That is so cool. And though we didn't get the top spot on his list, we're honored and delighted to be listed in such superb company: obviously I don't need to validate my love for Alison Willmore and the IFC Blog and, frankly, we like Dave Kehr a whole lot better than Termite Art too.

Speaking of The Voice, even though we've all been shit-canned, maybe you want to do this?

The Village Voice is looking for a film editor. We need someone with a deep, working knowledge of movies past and present, a passion for the form, and the skill and experience necessary to edit critics, assign reviews and coordinate coverage of releases in seventeen major American cities. The job requires high energy, a reader-oriented sensibility and a commitment to provocative, entertaining criticism that informs, challenges and excites a broad national audience. We're not looking for a film scholar or historian; we want an experienced, smart, witty, hard-working editor to produce coverage that appeals to the widest possible audience.

So you have to have a deep knowledge of film, which you can apply to provocative criticism, without being a scholar or historian. That's gonna be tough. (Kudos to The Reeler for the link)

Monday, October 16, 2006

NYFF: Brand Upon the Brain!

The Views From the Avant-Garde section of the New York Film Festival is essential viewing every year, as there's always a handful of strikingly original work not to be seen elsewhere (last year it was Peter Tscherkassky's The Good, The Bad, and the Ugly mash-up Instructions for a Sound and Light Machine), while this year....I can't really say. I only managed to make it to the Ernie Gehr retro (Serene Velocity in 35mm being the highlight), and so missed a lot of new work by guys that always deliver like Leighton Pierce, Tomonari Nishikawa, Vincent Grenier and Ken Jacobs.

But oh yeah, they shoehorned Guy Maddin's latest wet fever dream into the program, a sort of shadow closing night film to go along with Pan's Labyrinth. Regardless of whether it's avant-garde, it was an edifying spectacle - a silent film with live orchestral accompaniment, foley artists, and Isabella Rossellini doing the narration in person. Perhaps it was the result of all those bells and whistles , but it's the best time I've had at a Maddin film, and I quite enjoyed Cowards Bend the Knee. As with that work, he calls Brand Upon the Brain! autobiographical (the main character is named "Guy Maddin"), and I'll take him at his word, despite the mother that sucks "nectar" from the brains of orphans. The aesthetic is still silent-film melodrama with the id let loose, but it all boils down to the loss of innocence as a child grows into adulthood. Sure there's gender switches, lesbian sex, cannibalism, rampant nudity, and the aforementioned orphan abuse, but it's deeply felt and almost sweet - the framing device of the grown "Guy" lamenting the loss of his first love lends each scene a deep sense of loss. This is a guy in touch with his emotions.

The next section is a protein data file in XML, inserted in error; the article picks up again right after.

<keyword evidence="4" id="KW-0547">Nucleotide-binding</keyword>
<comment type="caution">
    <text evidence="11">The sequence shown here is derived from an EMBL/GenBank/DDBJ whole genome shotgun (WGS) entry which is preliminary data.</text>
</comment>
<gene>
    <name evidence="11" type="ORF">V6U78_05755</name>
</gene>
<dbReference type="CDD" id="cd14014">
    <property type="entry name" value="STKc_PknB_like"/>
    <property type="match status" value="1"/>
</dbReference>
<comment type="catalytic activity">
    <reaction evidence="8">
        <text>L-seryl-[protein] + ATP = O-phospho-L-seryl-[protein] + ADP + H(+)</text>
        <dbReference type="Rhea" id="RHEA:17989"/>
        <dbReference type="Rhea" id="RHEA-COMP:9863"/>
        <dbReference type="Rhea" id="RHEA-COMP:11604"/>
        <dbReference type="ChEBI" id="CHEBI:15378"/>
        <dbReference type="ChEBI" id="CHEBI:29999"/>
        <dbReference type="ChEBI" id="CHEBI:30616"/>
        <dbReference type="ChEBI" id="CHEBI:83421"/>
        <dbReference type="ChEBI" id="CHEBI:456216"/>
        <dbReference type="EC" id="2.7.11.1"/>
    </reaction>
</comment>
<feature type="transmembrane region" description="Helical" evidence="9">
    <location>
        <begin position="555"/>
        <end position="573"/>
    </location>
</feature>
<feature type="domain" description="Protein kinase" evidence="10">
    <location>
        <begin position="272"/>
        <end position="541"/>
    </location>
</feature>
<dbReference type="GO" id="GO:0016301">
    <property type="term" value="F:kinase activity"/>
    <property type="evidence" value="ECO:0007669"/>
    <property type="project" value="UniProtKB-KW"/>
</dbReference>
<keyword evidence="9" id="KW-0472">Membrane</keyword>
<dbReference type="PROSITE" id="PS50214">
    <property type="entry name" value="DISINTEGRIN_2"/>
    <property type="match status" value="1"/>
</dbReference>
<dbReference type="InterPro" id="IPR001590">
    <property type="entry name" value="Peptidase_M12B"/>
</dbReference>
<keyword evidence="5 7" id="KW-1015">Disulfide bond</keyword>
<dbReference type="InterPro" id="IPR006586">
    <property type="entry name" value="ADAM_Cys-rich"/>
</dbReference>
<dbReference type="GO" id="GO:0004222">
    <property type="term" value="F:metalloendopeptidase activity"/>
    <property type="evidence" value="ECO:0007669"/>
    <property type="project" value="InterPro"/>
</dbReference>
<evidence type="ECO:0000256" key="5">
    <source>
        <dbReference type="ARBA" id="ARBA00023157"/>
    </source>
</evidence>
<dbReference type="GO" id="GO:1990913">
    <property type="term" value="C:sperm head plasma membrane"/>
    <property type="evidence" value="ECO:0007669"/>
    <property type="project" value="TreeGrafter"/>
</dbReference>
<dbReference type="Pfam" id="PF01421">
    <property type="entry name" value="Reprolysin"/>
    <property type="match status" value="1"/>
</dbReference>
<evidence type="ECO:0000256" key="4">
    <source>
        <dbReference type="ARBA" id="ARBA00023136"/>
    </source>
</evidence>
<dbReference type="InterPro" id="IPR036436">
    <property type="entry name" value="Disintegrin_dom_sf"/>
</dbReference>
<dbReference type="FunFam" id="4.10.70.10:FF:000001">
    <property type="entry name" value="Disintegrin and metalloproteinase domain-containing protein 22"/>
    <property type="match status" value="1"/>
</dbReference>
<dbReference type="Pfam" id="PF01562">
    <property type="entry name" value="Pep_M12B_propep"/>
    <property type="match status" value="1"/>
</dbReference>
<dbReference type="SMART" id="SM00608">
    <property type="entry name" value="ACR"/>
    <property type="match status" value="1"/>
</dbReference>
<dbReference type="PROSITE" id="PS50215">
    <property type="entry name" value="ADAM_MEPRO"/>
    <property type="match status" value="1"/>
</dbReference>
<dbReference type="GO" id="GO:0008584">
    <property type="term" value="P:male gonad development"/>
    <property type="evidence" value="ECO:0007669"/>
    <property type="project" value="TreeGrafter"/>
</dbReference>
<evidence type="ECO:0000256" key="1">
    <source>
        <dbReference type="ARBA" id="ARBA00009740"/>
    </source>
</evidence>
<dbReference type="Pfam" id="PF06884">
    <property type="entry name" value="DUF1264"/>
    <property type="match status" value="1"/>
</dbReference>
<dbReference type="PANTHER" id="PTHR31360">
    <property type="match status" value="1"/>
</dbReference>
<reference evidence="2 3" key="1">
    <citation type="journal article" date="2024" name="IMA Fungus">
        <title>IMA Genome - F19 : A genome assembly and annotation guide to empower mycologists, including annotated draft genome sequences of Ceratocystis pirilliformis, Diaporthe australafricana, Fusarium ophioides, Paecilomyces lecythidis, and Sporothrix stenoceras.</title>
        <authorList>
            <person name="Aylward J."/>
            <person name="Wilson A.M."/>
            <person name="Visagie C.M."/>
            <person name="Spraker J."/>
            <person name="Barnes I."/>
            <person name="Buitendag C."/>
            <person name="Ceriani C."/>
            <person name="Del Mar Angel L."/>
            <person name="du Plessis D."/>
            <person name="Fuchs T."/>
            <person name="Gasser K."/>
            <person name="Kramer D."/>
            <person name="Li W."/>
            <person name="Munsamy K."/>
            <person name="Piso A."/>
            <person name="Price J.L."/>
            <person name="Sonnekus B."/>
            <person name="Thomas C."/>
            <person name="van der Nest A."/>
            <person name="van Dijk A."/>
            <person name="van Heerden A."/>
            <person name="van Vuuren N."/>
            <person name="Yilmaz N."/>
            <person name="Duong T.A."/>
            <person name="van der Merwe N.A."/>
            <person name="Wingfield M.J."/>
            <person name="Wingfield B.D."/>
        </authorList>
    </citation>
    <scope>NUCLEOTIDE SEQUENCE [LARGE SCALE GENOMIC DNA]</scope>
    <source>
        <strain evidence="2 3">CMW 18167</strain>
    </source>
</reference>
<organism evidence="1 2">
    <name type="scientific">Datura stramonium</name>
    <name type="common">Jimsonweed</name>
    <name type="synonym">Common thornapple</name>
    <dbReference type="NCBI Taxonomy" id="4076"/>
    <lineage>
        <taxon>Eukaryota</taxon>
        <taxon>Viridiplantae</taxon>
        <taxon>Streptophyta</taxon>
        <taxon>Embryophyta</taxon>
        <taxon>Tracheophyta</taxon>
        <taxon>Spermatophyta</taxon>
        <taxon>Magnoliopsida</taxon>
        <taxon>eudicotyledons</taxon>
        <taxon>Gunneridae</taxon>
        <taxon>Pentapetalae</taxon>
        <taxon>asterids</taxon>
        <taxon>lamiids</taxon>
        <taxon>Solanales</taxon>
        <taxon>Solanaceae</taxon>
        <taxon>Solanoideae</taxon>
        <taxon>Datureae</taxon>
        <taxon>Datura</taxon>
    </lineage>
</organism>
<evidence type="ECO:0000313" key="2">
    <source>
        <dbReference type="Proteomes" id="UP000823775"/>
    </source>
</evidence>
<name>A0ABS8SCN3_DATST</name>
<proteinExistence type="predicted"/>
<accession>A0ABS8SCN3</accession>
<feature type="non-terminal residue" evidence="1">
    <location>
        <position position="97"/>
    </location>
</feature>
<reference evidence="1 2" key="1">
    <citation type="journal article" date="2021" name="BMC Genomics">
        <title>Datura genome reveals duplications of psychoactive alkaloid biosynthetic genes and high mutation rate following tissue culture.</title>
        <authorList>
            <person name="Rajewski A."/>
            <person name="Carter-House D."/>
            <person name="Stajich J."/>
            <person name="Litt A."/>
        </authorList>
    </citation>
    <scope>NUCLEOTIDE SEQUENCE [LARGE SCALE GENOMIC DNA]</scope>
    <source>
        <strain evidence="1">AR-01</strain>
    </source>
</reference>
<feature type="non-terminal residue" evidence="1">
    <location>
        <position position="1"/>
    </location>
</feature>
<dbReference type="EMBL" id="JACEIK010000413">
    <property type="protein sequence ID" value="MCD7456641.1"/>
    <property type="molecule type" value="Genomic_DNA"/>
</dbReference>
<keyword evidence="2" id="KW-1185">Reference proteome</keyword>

Thursday, October 12, 2006

It's not about American Idol

Greetings fellow Termite Artists, TA Devotees, and faceless people who Googled this site by mistake!

Like R. Emmet, I also like to talk about myself, which is why I'm going to direct you to my blog Seen. The link is also listed to the left sidebar--see it? Anyway, there you have an even shorter short-cut to it so you can hurry over and chime in on the movies I've been seeing lately. I wouldn't normally take time out to promote a blog that's already being promoted on this very site that I also write for, on occasion, at least. But I have to butt in to say I'm finally on my John Ford Movie Marathon, and that's important, because I know so many of you adore him, too.